India sees 19 per cent rise in TB cases in 2021
New Delhi: The number of tuberculosis cases in India has seen a 19 per cent rise in 2021 over the previous year, according to the annual TB report released by Union health minister Mansukh Mandaviya on Thursday.
The total number of new and relapsed TB patients notified in India during 2021 were 19,33,381 as against 16,28,161 in 2020, the report showed.
Despite the brief decline in TB notifications observed around the months corresponding to India’s two major COVID-19 waves, the National Tuberculosis Elimination Programme (NTEP) reclaimed these numbers, the report stated.
“There has been a slight increase in the mortality rate due to all forms of TB between 2019 and 2020 by 11 per cent in the country,” the report said.
In absolute numbers, the total number of estimated deaths from all forms of TB excluding HIV, for 2020 was 4.93 lakhs (4.53-5.36 lakhs) in the country, which was 13 per cent higher that of the year 2019 estimate.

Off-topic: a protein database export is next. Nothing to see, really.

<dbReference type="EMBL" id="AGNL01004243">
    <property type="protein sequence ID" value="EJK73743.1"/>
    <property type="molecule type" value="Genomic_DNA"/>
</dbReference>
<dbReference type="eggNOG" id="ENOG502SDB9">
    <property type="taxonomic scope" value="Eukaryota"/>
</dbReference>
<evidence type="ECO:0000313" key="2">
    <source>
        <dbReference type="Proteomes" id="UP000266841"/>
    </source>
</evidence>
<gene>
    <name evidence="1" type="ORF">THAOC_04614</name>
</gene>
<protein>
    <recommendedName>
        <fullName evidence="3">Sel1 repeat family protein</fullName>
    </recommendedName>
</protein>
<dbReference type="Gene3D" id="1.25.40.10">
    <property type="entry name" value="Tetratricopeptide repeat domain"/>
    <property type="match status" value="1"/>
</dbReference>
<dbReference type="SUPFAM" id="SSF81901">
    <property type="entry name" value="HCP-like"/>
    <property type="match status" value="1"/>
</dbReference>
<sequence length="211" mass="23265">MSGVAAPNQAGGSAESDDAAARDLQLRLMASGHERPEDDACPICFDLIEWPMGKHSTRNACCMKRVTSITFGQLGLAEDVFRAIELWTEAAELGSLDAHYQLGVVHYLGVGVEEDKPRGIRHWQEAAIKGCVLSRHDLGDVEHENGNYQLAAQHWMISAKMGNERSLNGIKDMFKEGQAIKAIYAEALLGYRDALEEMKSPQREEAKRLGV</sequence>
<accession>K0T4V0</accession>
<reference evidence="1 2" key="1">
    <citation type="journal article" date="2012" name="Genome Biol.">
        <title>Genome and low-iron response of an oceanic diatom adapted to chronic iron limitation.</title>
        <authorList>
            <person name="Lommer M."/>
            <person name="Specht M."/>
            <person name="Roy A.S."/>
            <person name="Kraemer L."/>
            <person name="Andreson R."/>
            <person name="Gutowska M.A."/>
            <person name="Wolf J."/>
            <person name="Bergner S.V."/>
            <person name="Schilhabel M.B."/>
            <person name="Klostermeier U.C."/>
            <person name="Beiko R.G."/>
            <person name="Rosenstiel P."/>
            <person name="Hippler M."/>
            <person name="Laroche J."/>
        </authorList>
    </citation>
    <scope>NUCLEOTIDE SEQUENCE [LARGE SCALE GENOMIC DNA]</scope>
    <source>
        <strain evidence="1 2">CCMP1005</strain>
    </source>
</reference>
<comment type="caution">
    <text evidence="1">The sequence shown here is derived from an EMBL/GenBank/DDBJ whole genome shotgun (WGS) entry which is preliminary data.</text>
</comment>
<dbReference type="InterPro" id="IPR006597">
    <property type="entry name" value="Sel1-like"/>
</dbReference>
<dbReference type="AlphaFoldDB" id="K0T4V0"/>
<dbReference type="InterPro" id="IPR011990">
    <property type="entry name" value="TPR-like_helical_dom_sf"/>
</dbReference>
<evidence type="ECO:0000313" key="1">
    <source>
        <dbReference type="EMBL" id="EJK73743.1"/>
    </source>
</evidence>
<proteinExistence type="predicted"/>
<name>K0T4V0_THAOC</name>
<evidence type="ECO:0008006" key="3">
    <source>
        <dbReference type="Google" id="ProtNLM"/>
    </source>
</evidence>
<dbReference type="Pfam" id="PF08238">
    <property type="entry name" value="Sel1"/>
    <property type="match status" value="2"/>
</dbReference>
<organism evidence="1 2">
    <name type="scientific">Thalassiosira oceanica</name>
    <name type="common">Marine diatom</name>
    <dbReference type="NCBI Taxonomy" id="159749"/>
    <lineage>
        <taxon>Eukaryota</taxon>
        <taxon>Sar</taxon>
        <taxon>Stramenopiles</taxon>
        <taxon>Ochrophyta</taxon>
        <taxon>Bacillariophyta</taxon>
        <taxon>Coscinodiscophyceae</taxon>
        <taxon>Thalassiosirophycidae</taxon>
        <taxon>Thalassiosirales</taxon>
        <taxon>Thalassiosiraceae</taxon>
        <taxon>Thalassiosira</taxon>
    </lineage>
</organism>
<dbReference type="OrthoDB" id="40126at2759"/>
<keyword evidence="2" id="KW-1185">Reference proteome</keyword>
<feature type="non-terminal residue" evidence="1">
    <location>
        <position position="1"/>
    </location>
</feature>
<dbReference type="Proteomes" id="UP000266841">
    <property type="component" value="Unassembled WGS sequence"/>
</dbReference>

As per the Global TB Report 2021, the estimated mortality rate among all forms of TB was 37 per lakh population in 2020.
Poverty is both a risk factor and a consequence of TB, and it disproportionately affects the households with low socio-economic status causing a financial burden on them, thereby resulting in detrimental outcomes like delayed care seeking, increased default rates and poor treatment outcomes, the government report said.
One of the reasons for poor compliance to the treatment is the cost that the disease imposes on individuals and families affected. Such costs could lead to financial catastrophe, and in India, around 18% of the general population experience such catastrophic healthcare expenditure, the report stated.
A recent systematic review (2020) estimating the direct and indirect patient costs of drug-sensitive and drug-resistant TB care in India reports that 7 to 32 per cent of DS-TB patients and 68 per cent of DR-TB were experiencing catastrophic costs for TB care in India, the report highlighted.
The pandemic had affected the measures of TB control programmes globally and more so in the high burden countries impacting care-seeking and treatment services, the report said.